The tragedies and blunders of English colonization in America are often forgotten and only the tragedies and blunders of Spanish colonization are remembered. In the period which elapsed between the formulation of the Spanish and of the English colonial policies religious ideals were displaced by the commercial, and in the exaltation of the commercial ideal England took the lead. Colonies, from being primarily fields for the propagation of Christianity and incidentally for the production of wealth, became the field primarily for industrial and commercial development and incidentally for Christian work. The change no doubt has contributed vastly to the wealth of the world and to progress, but it has been fatal to the native populations. The Spanish policy aimed to preserve and civilize the native races, not to establish a new home for Spaniards, and the colonial legislation provided elaborate safeguards for the protection of the Indians. Many of these were a mere dead letter but the preservation and civilization of the native stock in Mexico, Central and South America, and above all in the Philippines stand out in marked contrast, after all allowances and qualifications have been made, with the fate, past and prospective, of the aborigines in North America, the Sandwich Islands, New Zealand, and Australia, and clearly differentiate in their respective tendencies and results the Spanish and English systems. The contrast between the effects of the Spanish conquest in the West Indies, Mexico, and the Philippines reflects the development of the humane policy of the government. The ravages of the first conquistadores, it should be remembered, took place before the crown had time to develop a colonial policy.
It is customary, too, for Protestant writers to speak with contempt of Catholic missions, but it must not be forgotten that France and England were converted to Christianity by similar methods. The Protestant ridicules the wholesale baptisms and conversions and a Christianity not even skin-deep, but that was the way in which Christianity was once propagated in what are the ruling Christian nations of today. The Catholic, on the other hand, might ask for some evidence that the early Germans, or the Anglo-Saxons would ever have been converted to Christianity by the methods employed by Protestants.
The wholesale baptisms have their real significance in the frame of mind receptive for the patient Christian nurture that follows. Christianity has made its real conquests and is kept alive by Christian training, and its progress is the improvement which one generation makes upon another in the observance of its precepts. One who has read the old Penitential books and observed the evidences they afford of the vitality of heathen practices and rites among the people in England in the early Middle Ages will not be too harsh in characterizing the still imperfect fruits of the Catholic missions of the last three centuries.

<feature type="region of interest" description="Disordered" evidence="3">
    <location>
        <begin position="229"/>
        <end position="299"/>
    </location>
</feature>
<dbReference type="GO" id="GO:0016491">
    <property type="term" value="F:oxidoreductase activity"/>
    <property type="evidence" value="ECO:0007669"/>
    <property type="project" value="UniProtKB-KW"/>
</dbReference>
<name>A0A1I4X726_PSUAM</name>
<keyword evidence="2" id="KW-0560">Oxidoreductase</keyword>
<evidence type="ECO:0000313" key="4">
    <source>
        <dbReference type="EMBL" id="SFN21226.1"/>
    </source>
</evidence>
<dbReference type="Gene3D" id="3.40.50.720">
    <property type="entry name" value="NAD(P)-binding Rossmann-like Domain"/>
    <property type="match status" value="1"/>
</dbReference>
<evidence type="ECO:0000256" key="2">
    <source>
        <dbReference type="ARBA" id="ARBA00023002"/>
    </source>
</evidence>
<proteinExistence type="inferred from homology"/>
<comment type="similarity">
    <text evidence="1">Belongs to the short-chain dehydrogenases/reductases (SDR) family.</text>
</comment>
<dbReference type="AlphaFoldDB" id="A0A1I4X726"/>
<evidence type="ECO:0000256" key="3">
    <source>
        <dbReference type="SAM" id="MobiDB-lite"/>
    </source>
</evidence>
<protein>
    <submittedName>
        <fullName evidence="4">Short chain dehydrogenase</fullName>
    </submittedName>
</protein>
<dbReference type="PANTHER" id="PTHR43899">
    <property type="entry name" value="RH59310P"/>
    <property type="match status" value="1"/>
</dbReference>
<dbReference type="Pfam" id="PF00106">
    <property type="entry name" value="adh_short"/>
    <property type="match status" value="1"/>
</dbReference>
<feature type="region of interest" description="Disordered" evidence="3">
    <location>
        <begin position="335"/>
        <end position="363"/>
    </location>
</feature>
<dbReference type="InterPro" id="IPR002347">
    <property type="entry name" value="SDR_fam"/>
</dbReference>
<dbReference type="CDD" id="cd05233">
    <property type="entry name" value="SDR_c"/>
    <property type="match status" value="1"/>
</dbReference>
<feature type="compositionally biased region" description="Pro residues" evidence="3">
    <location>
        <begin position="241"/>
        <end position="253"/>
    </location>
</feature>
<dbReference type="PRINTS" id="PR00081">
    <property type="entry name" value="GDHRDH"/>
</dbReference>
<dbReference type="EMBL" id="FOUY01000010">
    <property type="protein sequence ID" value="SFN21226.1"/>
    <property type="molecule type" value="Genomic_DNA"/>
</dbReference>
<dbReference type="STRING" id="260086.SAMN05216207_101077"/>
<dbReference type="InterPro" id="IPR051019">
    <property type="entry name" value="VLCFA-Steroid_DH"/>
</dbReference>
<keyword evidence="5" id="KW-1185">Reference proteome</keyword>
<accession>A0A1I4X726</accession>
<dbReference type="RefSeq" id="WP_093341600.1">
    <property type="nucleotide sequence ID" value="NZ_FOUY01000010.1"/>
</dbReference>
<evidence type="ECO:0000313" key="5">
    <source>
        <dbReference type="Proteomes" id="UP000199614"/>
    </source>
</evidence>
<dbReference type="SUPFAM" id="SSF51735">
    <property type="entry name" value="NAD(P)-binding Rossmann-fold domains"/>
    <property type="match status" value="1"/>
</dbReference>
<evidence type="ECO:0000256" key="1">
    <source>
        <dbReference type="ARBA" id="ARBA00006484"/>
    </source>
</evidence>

In the light, then, of impartial history raised above race prejudice and religious prepossessions, after a comparison with the early years of the Spanish conquest in America or with the first generation or two of the English settlements, the conversion and civilization of the Philippines in the forty years following Legaspi's arrival must be pronounced an achievement without a parallel in history. An examination of what was accomplished at the very ends of the earth with a few soldiers and a small band of missionaries will it is believed reveal the reasons for this verdict. We are fortunate in possessing for this purpose, among other materials, a truly classic survey of the condition of the islands at the opening of the seventeenth century written by a man of scholarly training and philosophic mind, Dr. Antonio de Morga, who lived in the islands eight years in the government service. 
The Spaniards found in the population of the islands two sharply contrasted types which still survive—the Malay and the Negrito. After the introduction of Christianity the natives were commonly classified according to their religion as Indians (Christian natives), Moors  (Mohammedan natives), and Heathen (Gentiles) or Infidels. The religious beliefs of the Malays were not held with any great tenacity and easily yielded to the efforts of the missionaries. The native taste for the spectacular was impressed and gratified by the picturesque and imposing ceremonials of the church.
Their political and social organization was deficient in cohesion. There were no well established native states but rather a congeries of small groups something like clans. The headship of these groups or barangays was hereditary and the authority of the chief of the barangay was despotic.  This social disintegration immensely facilitated the conquest; and by tact and conciliation, effectively supported by arms, but with very little actual bloodshed, Spanish sovereignty was superimposed upon these relatively detached groups, whose essential features were preserved as a part of the colonial administrative machinery. This in turn was a natural adaptation of that developed in New Spain. Building upon the available institutions of the barangay as a unit the Spaniards aimed to familiarize and accustom the Indians to settled village life and to moderate labor. Only under these conditions could religious training and systematic religious oversight be provided. These villages were commonly called pueblos or reducciones, and Indians who ran away to escape the restraints of civilized life were said to "take to the hills" (remontar).